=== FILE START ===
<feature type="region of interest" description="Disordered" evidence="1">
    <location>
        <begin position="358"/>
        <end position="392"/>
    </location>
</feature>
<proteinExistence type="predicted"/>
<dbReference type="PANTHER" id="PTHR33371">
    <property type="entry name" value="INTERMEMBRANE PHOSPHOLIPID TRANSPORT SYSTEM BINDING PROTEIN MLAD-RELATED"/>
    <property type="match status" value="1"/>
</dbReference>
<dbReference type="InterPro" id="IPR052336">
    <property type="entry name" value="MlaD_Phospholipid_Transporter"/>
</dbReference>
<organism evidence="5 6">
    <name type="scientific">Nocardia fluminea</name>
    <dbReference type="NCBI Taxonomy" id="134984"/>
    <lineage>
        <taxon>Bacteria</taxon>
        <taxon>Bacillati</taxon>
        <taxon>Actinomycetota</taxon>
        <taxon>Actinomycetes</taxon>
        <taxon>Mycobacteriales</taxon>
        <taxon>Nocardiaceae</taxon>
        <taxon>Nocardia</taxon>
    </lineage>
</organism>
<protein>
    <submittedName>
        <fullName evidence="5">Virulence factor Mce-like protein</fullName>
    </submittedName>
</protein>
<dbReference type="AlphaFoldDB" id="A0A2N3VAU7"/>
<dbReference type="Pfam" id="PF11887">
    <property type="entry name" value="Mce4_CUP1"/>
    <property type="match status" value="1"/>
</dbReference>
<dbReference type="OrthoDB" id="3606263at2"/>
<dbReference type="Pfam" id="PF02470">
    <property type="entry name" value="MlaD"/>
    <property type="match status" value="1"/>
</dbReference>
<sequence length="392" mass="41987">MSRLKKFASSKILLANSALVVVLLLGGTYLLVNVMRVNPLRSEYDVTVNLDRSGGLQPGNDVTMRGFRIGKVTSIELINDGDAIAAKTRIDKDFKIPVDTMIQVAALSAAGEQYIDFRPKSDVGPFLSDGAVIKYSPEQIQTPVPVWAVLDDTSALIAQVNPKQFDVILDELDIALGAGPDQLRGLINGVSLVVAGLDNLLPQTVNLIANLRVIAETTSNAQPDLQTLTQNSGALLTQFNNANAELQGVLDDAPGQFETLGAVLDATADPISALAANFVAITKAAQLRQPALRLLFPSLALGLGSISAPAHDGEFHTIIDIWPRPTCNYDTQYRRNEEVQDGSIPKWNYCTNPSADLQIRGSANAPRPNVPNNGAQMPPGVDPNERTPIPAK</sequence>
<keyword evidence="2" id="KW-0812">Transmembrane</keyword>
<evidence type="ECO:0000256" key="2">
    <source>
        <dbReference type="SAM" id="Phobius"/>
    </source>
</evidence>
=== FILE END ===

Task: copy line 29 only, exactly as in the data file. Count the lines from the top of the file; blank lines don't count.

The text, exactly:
    <submittedName>